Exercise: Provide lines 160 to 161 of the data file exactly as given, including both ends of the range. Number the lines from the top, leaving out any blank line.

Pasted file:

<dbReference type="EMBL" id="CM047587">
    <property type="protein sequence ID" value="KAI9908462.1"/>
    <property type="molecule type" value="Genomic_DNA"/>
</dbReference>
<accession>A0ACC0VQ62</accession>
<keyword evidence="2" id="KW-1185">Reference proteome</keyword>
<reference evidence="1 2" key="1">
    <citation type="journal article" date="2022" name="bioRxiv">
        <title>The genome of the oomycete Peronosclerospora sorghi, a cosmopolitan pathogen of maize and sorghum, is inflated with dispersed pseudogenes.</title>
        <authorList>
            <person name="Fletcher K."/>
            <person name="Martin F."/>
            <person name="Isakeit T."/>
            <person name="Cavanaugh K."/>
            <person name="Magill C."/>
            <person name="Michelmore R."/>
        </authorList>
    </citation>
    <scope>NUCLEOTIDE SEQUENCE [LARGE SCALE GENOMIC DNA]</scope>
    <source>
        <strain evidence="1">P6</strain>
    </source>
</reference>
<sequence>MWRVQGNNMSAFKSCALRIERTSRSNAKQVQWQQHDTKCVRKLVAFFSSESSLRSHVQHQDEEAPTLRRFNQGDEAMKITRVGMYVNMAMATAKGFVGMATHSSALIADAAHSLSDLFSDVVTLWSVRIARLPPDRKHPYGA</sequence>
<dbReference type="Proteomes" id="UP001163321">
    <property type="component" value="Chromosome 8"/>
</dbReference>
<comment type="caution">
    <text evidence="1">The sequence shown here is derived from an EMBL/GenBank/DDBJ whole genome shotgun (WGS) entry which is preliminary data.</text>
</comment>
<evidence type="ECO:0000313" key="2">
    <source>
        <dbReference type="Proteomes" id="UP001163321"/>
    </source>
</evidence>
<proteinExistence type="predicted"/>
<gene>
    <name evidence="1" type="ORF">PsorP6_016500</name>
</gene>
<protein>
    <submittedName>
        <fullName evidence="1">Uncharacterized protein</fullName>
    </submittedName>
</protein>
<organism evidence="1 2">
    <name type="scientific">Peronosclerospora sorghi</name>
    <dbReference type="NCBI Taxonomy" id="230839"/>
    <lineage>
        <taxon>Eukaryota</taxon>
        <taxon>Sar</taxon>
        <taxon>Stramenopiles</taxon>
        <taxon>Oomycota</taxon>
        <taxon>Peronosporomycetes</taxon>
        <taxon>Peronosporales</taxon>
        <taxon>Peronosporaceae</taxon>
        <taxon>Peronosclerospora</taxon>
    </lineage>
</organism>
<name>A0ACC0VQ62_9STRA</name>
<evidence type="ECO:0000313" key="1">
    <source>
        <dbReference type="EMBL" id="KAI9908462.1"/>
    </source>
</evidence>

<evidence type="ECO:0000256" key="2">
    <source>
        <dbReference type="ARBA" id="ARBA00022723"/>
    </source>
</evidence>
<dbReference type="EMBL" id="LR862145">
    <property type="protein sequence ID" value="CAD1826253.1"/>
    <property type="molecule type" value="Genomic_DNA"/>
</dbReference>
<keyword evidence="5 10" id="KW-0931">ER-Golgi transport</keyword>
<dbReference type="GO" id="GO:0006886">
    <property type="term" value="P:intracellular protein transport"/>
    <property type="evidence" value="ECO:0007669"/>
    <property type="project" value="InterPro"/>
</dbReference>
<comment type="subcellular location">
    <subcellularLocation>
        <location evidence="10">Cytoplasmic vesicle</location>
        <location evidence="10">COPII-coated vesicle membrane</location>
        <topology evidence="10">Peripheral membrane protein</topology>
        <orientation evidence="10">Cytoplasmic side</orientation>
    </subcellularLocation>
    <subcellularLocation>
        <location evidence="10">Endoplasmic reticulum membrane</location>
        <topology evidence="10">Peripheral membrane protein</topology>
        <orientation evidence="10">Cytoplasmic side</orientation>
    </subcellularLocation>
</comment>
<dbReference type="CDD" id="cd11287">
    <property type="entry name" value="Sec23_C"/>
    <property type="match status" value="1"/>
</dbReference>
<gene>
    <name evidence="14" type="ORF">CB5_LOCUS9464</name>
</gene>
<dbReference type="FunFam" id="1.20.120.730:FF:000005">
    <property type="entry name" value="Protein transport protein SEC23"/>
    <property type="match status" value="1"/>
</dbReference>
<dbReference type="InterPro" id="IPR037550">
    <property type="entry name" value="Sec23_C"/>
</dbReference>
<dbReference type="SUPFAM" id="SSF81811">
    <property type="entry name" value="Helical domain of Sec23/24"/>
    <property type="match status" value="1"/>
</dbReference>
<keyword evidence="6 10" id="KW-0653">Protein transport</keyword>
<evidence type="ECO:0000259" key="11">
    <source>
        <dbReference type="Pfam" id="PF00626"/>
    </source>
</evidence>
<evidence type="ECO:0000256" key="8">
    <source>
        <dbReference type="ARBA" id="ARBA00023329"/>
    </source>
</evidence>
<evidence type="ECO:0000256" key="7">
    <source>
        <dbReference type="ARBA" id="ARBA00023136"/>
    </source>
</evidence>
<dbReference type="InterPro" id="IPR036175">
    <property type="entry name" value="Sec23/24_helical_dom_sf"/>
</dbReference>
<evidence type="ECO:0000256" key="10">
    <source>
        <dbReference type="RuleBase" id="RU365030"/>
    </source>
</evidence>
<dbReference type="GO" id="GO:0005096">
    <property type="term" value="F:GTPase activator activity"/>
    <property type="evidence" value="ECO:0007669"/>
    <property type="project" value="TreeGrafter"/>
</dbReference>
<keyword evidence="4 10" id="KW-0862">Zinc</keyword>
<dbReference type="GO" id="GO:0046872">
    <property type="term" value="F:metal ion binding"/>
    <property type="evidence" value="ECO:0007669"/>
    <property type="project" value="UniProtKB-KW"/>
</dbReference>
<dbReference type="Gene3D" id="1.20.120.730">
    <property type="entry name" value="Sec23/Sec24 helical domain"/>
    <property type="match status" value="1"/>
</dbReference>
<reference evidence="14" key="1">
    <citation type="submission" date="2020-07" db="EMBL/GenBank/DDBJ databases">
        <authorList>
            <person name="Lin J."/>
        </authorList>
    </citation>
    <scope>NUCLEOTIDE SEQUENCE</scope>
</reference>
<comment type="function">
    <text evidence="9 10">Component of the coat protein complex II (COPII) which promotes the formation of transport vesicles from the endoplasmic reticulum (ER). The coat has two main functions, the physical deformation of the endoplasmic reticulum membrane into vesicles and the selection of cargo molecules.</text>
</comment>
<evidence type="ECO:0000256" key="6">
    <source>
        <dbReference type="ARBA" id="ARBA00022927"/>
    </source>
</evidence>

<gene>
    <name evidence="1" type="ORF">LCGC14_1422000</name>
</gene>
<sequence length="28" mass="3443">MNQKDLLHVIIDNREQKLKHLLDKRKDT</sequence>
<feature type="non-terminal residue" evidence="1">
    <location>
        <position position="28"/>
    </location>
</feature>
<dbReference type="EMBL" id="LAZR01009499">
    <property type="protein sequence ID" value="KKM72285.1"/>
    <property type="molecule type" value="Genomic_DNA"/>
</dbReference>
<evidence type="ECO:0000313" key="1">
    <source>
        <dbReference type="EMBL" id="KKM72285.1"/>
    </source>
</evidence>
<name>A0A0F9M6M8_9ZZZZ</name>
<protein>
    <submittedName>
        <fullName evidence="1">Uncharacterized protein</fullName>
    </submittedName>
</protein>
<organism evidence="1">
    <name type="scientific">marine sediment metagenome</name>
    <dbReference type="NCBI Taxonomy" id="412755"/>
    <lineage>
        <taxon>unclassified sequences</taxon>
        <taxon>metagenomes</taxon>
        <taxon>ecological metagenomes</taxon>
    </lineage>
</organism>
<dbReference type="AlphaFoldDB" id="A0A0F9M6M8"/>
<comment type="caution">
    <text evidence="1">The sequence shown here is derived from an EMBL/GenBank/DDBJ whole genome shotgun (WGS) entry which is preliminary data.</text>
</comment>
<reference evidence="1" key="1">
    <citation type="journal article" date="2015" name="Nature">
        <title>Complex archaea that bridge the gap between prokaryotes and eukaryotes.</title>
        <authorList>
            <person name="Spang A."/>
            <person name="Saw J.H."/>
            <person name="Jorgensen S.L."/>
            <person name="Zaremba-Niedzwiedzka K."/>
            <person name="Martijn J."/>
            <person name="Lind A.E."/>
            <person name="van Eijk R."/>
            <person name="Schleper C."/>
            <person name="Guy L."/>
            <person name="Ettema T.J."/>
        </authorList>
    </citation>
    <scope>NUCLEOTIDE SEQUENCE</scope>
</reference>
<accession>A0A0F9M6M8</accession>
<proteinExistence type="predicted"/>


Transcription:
</comment>
<evidence type="ECO:0000256" key="6">